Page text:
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Managing Chronic Pain
Pain affects millions of people with diabetes. For most of these people, the pain is chronic, defined as pain persisting for more than six months, experienced almost every day, and of moderate to severe intensity, or that significantly interferes with daily activities. In some cases, a person’s pain is clearly related to complications of diabetes; in other cases, it is not. Regardless of the cause, however, studies show that chronic pain makes diabetes self-management much more difficult and often leads to higher blood glucose levels.
Surveys of people with diabetes report rates of chronic pain anywhere from 20% to over 60% — much higher than rates in the general population. The types of pain most often reported by people with diabetes include back pain and neuropathy pain in the feet or hands. (Peripheral neuropathy, or nerve damage in the feet and hands, is a common complication of diabetes.) Headaches and other pain sites are also frequently reported. Many people with diabetes also have arthritis, fibromyalgia (an arthritis-related illness that causes widespread muscle and joint pain and fatigue), or other painful conditions.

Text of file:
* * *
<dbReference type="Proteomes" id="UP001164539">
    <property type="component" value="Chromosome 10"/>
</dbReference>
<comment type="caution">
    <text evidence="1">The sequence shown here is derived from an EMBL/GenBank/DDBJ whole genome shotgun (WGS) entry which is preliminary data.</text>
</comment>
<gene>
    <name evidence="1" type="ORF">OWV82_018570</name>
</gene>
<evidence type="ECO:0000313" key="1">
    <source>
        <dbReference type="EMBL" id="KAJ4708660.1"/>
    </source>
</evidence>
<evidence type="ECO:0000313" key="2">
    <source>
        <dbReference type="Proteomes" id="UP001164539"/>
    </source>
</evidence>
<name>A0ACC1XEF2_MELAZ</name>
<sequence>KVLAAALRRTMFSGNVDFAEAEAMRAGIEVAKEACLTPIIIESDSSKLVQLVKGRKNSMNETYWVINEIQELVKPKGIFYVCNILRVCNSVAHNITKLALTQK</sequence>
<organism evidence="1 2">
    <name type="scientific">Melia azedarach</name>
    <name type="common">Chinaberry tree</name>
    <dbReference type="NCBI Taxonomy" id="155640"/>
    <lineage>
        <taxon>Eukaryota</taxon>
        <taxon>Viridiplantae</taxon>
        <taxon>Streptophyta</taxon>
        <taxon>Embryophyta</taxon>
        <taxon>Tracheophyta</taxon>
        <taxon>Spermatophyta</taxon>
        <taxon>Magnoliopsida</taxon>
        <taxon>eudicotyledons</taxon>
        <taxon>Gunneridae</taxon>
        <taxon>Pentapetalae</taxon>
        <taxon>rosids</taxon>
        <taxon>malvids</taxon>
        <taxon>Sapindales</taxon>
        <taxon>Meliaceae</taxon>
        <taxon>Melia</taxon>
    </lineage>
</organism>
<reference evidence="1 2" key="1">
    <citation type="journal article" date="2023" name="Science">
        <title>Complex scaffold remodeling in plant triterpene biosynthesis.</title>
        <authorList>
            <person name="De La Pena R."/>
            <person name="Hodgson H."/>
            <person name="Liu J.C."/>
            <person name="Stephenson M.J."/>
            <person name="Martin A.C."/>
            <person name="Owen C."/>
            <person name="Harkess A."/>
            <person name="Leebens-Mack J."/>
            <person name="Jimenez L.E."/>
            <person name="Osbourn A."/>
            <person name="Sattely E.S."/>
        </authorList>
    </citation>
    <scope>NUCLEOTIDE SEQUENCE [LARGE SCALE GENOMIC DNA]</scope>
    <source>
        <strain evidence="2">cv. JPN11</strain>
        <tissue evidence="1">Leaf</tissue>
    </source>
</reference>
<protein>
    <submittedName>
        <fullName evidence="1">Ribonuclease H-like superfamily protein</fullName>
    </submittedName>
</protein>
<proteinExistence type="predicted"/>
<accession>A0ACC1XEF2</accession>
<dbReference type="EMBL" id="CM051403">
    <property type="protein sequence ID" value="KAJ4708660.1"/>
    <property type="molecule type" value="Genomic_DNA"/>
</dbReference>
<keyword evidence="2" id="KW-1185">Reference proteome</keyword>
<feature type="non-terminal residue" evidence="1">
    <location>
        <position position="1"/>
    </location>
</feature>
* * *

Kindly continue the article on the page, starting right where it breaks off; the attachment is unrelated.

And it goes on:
Pain has been shown to interfere with self-management activities, sleep, physical functioning, work, family relationships, mood, and quality of life. To make matters worse, pain is often invisible to others, so family members, coworkers, and health-care professionals often have no idea what a person in pain is going through. Many people feel that their physicians don’t understand and tell them they “just have to live with it.”
Why is there so much pain, and what can be done about it?
Acute versus chronic pain
Acute pain is a lifesaver. Without it, we would have to watch out all the time to keep from injuring or killing ourselves accidentally. This is why people with diabetes are advised to check their feet visually or manually every day: If a person has peripheral neuropathy, particularly if it causes numbness in his feet, the acute pain nerves in his feet may not be working, and if they aren’t, they can’t warn him about injuries or other, normally painful foot problems.
Chronic pain is different from acute pain. It may have started with an injury, but it doesn’t necessarily reflect any injury going on at the moment. Sometimes there is ongoing inflammation or irritation, and sometimes not, but in chronic pain, the nervous system amplifies pain signals or misinterprets sensations as being much worse than they are.